scrum (skrm) noun
a. A play in Rugby in which the two sets of forwards mass together around the ball and, with their heads down, struggle to gain possession of the ball.
b. The mass or formation of players during such a play.
2. Chiefly British: A disordered or confused situation involving a number of people.
3. intransitive verb: scrummed, scrum·ming, scrums
To engage in a scrum. [Short for scrummage.]
The American Heritage® Dictionary of the English Language, Fourth Edition copyright ©2000 by Houghton Mifflin Company. Updated in 2009.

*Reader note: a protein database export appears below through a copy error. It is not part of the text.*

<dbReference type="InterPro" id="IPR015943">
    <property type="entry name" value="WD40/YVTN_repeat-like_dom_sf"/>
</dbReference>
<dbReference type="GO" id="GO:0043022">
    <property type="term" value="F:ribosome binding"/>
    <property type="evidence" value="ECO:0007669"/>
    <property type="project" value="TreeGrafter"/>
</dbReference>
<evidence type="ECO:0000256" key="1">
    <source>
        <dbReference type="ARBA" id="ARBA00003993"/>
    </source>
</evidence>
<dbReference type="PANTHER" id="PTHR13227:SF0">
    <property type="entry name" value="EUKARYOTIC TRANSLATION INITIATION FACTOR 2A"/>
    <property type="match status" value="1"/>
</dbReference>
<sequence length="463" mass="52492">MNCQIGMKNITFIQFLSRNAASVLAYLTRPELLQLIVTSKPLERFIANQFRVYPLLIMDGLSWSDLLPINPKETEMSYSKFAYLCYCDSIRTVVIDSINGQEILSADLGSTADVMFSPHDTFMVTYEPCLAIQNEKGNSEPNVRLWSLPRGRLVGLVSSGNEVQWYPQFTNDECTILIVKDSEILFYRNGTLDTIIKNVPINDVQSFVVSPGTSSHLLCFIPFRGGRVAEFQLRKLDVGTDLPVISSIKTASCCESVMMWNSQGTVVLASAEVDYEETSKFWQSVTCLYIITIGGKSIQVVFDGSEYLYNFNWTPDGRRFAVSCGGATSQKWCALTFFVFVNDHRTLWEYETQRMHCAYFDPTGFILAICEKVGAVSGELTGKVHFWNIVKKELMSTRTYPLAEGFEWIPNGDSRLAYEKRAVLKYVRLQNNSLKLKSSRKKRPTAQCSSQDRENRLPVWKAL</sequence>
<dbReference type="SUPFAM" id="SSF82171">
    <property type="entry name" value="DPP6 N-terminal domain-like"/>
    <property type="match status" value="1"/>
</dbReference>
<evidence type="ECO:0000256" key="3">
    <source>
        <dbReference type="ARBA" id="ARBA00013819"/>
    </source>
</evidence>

Also, more recently:
A Scrum (noun)
An agile software development methodology developed by Ken Schwaber and Jeff Sutherland in the mid-1990s. Scrum is based on a “Sprint,” which is typically a 30-day period for delivering a working part of the system. Each Sprint starts with a two to three-hour planning session that includes the customer (product owner), the facilitator (Scrum master) and the cross-functional team. The customer describes the highest priority in the backlog, and after the team agrees on how much of it to do, it is left alone to do it. To keep the team synchronized, there is a 15-minute meeting every day. At the end of the Sprint, the results are delivered and reviewed, and the next Sprint is started.
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